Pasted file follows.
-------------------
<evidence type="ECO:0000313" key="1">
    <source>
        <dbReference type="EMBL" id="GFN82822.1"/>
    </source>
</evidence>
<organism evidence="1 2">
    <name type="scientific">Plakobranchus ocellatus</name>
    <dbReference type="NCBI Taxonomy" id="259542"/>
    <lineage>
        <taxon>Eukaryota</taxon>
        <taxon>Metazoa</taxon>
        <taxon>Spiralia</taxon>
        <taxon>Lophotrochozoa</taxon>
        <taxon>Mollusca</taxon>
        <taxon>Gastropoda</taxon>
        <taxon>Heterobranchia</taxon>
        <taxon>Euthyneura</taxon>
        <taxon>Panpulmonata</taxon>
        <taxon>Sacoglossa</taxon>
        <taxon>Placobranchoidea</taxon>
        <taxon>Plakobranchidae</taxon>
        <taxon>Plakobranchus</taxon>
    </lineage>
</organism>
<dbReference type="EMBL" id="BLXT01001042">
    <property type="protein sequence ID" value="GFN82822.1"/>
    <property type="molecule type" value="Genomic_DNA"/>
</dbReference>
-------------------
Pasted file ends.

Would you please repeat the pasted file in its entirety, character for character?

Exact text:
<evidence type="ECO:0000313" key="1">
    <source>
        <dbReference type="EMBL" id="GFN82822.1"/>
    </source>
</evidence>
<organism evidence="1 2">
    <name type="scientific">Plakobranchus ocellatus</name>
    <dbReference type="NCBI Taxonomy" id="259542"/>
    <lineage>
        <taxon>Eukaryota</taxon>
        <taxon>Metazoa</taxon>
        <taxon>Spiralia</taxon>
        <taxon>Lophotrochozoa</taxon>
        <taxon>Mollusca</taxon>
        <taxon>Gastropoda</taxon>
        <taxon>Heterobranchia</taxon>
        <taxon>Euthyneura</taxon>
        <taxon>Panpulmonata</taxon>
        <taxon>Sacoglossa</taxon>
        <taxon>Placobranchoidea</taxon>
        <taxon>Plakobranchidae</taxon>
        <taxon>Plakobranchus</taxon>
    </lineage>
</organism>
<dbReference type="EMBL" id="BLXT01001042">
    <property type="protein sequence ID" value="GFN82822.1"/>
    <property type="molecule type" value="Genomic_DNA"/>
</dbReference>